of the warning that EURO collapse is next
Security: UK ‘must plan for euro collapse’
Ministers should draw up plans to
deal with a break-up of the Eurozone “as a matter of urgency”, a
committee of MPs and peers has warned.
The joint committee on the government’s National Security Strategy
(NSS) said the full or partial collapse of the single currency was
It said political unrest and a rise in economic migrant numbers could
“Long-term security” is at the heart of
foreign policy thinking, the government said in response.
The committee, whose members include ex-MI5
director general Baroness Manningham-Buller, said economic
instability could leave the UK “unable to defend itself”.
It added that governments across the EU could be forced to cut defence
spending if the instability were to continue.
“International economic problems could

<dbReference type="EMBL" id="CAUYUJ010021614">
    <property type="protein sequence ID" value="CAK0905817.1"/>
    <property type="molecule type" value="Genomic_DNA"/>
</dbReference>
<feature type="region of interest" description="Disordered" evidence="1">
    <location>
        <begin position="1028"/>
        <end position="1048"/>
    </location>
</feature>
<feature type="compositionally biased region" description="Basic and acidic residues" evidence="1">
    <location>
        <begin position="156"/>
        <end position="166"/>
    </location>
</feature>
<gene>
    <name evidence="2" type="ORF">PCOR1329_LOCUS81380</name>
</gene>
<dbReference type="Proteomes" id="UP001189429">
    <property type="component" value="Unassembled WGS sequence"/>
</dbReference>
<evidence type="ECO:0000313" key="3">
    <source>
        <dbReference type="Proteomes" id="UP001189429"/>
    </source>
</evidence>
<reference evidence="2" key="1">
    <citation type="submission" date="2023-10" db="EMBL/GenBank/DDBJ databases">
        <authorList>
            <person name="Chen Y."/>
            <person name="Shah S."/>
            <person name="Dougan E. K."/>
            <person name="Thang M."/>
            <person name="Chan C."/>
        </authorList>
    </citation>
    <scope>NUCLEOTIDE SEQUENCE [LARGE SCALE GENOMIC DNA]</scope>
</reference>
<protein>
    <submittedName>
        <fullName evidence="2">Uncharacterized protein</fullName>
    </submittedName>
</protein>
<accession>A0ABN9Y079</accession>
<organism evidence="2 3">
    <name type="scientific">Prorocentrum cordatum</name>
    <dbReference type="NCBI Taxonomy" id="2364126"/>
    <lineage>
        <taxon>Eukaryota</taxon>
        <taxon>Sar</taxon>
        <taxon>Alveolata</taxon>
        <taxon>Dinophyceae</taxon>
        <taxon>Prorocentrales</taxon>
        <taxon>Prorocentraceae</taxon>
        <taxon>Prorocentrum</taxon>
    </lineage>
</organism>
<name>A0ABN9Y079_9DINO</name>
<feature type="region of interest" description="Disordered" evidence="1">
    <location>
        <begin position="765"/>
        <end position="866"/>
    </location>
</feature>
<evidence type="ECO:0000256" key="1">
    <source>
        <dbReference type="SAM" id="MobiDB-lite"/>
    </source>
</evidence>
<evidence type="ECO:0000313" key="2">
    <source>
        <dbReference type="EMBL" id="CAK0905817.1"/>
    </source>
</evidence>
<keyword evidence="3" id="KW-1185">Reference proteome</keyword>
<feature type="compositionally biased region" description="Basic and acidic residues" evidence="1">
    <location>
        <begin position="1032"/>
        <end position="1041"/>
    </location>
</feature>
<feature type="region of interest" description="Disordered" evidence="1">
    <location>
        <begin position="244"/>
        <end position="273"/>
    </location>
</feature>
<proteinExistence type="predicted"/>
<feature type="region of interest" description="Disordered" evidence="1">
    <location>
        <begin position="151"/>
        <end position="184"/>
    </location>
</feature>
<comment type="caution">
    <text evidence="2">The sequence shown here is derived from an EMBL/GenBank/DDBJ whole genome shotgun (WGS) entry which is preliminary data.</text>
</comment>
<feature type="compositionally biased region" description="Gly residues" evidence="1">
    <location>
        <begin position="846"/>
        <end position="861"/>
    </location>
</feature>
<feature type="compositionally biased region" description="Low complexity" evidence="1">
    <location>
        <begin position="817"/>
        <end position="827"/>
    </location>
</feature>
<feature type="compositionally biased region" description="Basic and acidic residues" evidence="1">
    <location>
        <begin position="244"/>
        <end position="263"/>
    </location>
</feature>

lead to our allies having to make considerable cuts to their defence
spending, and to an increase in economic migrants between EU member
states, and to domestic social or political unrest,” it said.
And, while the committee welcomed the
government’s decision to publish the NSS alongside the 2010 Strategic
Defence and Security Review, it said that “a clear over-arching
strategy” had not yet emerged.
Committee chairman and former Labour foreign secretary Margaret
“A good strategy is realistic, is clear
on the big questions, and guides choices. This one does not.
“We need a public debate on the sort of
country we want the UK to be in future and whether our ambitions are
realistic, given how much we are prepared to spend.” [...]
The committee said that in an era of
“diminished resources”, the UK would have to take on a more
“partnership-dependent” role in world affairs.
“We believe it is totally unrealistic
not to expect any diminution in the UK’s power and influence in the
medium and long term.”
In response, a government spokesman said
ministers remained vigilant and regularly took stock of “the changing
global environment” and threats to the UK’s security.